The RCA tape cartridge is a magnetic tape audio format that was designed to offer stereo quarter-inch reel-to-reel tape recording quality in a convenient format for the consumer market. It was introduced in 1958, following four years of development. This timing coincided with the launch of the stereophonic phonograph record. It was introduced to the market by RCA in 1958. The main advantage of the RCA tape cartridge over reel-to-reel machines is convenience.Stereo Goes Back On Tape
Popular Mechanics, September 1960, P. 205
The user is not required to handle unruly tape ends and thread the tape through the machine before use, making the medium of magnetic tape more friendly to casual users. In addition, since the cartridge carries both supply and take-up reels, the cartridge does not have to be rewound before th ...
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Elcaset
Elcaset is a short-lived audio format jointly developed by Sony, Panasonic, and Teac in 1976, building on an idea introduced 20 years earlier in the RCA tape cartridge. In 1976, it was widely felt that the compact cassette was never likely to be capable of the same levels of performance that was available from reel-to-reel systems, yet clearly the cassette had advantages in terms of convenience. The Elcaset system was intended to marry the performance of reel-to-reel with cassette convenience, but be more of a compromise on size between the two than the RCA cassette is. The name "Elcaset" may simply mean L-cassette, or large cassette, since the " tape inside is double the " width found in compact cassettes. They were divided into four tracks. The cassette itself looks similar to a compact cassette, only larger—about twice the size. Like the earlier RCA tape cartridge, it contained tape running at , twice the width and twice the speed of a compact cassette, providing gre ...
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Compact Cassette
The Compact Cassette or Musicassette (MC), also commonly called the tape cassette, cassette tape, audio cassette, or simply tape or cassette, is an analog magnetic tape recording format for audio recording and playback. Invented by Lou Ottens and his team at the Dutch company Philips in 1963, Compact Cassettes come in two forms, either already containing content as a prerecorded cassette (''Musicassette''), or as a fully recordable "blank" cassette. Both forms have two sides and are reversible by the user. Although other tape cassette formats have also existed - for example the Microcassette - the generic term ''cassette tape'' is normally always used to refer to the Compact Cassette because of its ubiquity. Its uses have ranged from portable audio to home recording to data storage for early microcomputers; the Compact Cassette technology was originally designed for dictation machines, but improvements in fidelity led to it supplanting the stereo 8-track cartridge an ...
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8-track Tape
The 8-track tape (formally Stereo 8; commonly called eight-track cartridge, eight-track tape, and eight-track) is a magnetic tape sound recording technology that was popular from the mid-1960s to the early 1980s, when the compact cassette, which pre-dated the 8-track system, surpassed it in popularity for pre-recorded music. The format was most popular in the United States, the United Kingdom, Canada, New Zealand, Australia, Mexico, Spain, France, Germany, Italy, Sweden and Japan. One advantage of the 8-track tape cartridge was that it could play continuously, and did not have to be "flipped over" to play the entire tape. It is now considered to be obsolete, although there are collectors that refurbish these tapes and players as well as some bands that issue these tapes as a novelty(Cheap Trick's "The Latest" in 2009 and Dolly Parton's "A Holly Dolly Christmas" in 2020 with a track that's only available on the 8 track) The Stereo 8 Cartridge was created in 1964 by a consorti ...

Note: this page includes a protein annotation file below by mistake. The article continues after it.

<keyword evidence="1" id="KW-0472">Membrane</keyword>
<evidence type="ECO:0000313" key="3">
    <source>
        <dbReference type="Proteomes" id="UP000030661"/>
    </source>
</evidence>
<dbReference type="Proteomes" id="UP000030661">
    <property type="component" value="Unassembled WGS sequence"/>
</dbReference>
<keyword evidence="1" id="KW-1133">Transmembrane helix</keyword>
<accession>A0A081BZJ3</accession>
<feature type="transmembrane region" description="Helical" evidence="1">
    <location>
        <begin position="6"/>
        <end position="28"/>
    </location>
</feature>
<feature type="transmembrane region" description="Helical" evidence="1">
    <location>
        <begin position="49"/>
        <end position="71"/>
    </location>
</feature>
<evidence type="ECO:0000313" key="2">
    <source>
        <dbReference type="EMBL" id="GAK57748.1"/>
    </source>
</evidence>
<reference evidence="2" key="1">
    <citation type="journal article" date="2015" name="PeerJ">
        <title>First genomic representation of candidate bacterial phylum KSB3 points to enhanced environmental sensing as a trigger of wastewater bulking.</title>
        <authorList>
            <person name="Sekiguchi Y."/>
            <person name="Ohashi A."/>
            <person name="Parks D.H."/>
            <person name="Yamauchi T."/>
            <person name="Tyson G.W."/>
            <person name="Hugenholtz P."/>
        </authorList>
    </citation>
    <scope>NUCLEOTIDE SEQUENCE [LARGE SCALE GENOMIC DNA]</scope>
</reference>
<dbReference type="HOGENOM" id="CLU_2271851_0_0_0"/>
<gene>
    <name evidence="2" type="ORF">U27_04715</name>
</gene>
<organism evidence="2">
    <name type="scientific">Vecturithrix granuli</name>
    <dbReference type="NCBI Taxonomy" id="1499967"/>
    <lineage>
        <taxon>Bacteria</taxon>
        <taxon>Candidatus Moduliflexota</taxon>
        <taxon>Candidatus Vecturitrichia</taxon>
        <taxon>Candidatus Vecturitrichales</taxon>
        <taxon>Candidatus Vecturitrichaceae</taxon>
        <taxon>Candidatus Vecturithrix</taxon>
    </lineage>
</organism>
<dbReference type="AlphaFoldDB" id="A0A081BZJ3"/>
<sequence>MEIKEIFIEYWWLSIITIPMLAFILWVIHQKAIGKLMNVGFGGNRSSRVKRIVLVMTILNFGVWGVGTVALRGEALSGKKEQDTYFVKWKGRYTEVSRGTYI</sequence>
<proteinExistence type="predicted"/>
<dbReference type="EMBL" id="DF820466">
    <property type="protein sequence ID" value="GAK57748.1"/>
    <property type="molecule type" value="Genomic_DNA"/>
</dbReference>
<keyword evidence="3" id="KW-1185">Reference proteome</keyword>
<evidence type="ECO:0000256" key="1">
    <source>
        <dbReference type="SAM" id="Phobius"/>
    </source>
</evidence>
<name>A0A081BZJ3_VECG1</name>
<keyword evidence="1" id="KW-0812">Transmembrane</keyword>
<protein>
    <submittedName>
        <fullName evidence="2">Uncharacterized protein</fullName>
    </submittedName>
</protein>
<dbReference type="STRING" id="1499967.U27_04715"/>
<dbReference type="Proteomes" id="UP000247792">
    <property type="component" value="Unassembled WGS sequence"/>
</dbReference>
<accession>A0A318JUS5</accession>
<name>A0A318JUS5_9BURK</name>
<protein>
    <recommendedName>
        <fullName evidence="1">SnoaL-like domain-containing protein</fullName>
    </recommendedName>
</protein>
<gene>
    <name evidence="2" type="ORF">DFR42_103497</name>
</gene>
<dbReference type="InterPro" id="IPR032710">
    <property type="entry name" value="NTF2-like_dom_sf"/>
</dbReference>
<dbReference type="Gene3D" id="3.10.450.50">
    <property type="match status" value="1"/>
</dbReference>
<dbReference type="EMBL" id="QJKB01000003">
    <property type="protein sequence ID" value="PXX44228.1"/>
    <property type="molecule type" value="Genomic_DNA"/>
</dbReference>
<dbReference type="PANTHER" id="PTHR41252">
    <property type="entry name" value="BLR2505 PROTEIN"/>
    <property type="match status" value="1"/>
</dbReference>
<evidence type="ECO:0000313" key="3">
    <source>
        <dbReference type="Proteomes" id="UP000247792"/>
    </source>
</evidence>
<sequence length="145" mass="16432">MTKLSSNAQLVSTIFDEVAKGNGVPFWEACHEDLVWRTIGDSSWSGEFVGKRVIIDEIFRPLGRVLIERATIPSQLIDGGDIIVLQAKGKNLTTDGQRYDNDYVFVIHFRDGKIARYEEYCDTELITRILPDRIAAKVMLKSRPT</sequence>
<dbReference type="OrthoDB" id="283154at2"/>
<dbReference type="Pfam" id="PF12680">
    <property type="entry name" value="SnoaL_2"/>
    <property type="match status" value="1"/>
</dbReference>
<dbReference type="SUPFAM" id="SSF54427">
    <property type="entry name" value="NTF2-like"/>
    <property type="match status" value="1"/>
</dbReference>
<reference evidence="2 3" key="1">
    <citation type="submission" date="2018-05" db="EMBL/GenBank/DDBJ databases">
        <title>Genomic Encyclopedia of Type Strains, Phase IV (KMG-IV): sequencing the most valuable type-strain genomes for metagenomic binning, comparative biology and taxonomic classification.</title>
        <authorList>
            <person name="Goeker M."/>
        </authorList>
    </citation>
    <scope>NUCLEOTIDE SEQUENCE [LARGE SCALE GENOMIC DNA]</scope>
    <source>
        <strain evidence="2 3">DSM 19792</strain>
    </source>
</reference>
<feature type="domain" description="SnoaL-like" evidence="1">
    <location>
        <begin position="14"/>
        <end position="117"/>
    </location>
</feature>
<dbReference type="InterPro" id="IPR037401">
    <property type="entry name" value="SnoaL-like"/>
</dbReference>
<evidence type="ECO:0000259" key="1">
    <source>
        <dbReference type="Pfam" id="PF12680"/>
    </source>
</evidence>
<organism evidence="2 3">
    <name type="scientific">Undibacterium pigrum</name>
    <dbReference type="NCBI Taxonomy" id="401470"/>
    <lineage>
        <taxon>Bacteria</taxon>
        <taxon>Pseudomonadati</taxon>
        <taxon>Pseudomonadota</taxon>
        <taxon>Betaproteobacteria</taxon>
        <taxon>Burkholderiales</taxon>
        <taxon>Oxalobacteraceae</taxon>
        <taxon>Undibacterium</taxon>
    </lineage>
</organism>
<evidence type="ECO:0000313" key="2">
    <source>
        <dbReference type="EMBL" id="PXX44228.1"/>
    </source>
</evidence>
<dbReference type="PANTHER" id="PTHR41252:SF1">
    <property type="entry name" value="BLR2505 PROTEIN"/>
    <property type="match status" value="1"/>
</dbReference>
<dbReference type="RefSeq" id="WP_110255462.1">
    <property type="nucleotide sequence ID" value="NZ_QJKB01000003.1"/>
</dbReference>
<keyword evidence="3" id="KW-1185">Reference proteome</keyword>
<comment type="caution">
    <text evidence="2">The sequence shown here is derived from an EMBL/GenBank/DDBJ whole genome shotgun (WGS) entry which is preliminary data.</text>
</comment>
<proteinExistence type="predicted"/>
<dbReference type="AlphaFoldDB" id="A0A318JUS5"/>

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Sound Follower
A sound follower, also referred to as ''separate magnetic'', ''sepmag'', ''magnetic film recorder'', or ''mag dubber'', is a device for the recording and playback of film sound that is recorded on magnetic film. This device is locked or synchronized with the motion picture film containing the picture. It operates like an analog reel-to-reel audio tape recording, but using film, not magnetic tape. The unit can be switched from manual control to sync control, where it will follow the film with picture. Operation Many motion picture cameras do not record audio sound on the film, so in professional film production, there is a need to have the sound recorded and played back on a device that has a double-system recording to tapes, or by any means, for example DAT or Nagra, SD or other audio recording media and then transferred to 16mm or 35mm sprocketed magnetic film. The sound recording would then be synchronized with a movie projector or a telecine. Either 35mm film or 16 ...
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Stereo-Pak
The Muntz Stereo-Pak, commonly known as the 4-track cartridge, is a magnetic tape sound recording cartridge technology. The Stereo-Pak cartridge was inspired by the Fidelipac 3-track tape cartridge system invented by George Eash in 1954 and used by radio broadcasters for commercials and jingles beginning in 1959. The Stereo-Pak was adapted from the basic Fidelipac cartridge design by Earl "Madman" Muntz in 1962 with Muntz partnering with Eash, as a way to play prerecorded tapes in cars.Jay EhlerEarl Muntz Meets George EashBillboard vol. 84, No. 47, 18 November 1972, p. 62, 76, 78 The tape is arranged in an infinite loop which traverses a central hub and crosses a tape head, usually under a pressure pad to assure proper tape contact. The tape is pulled by tension, and spooling is aided by a lubricant, usually graphite. History The endless loop tape cartridge was designed in 1952 by Bernard Cousino of Toledo, Ohio Toledo ( ) is a city in and the county seat of Lucas ...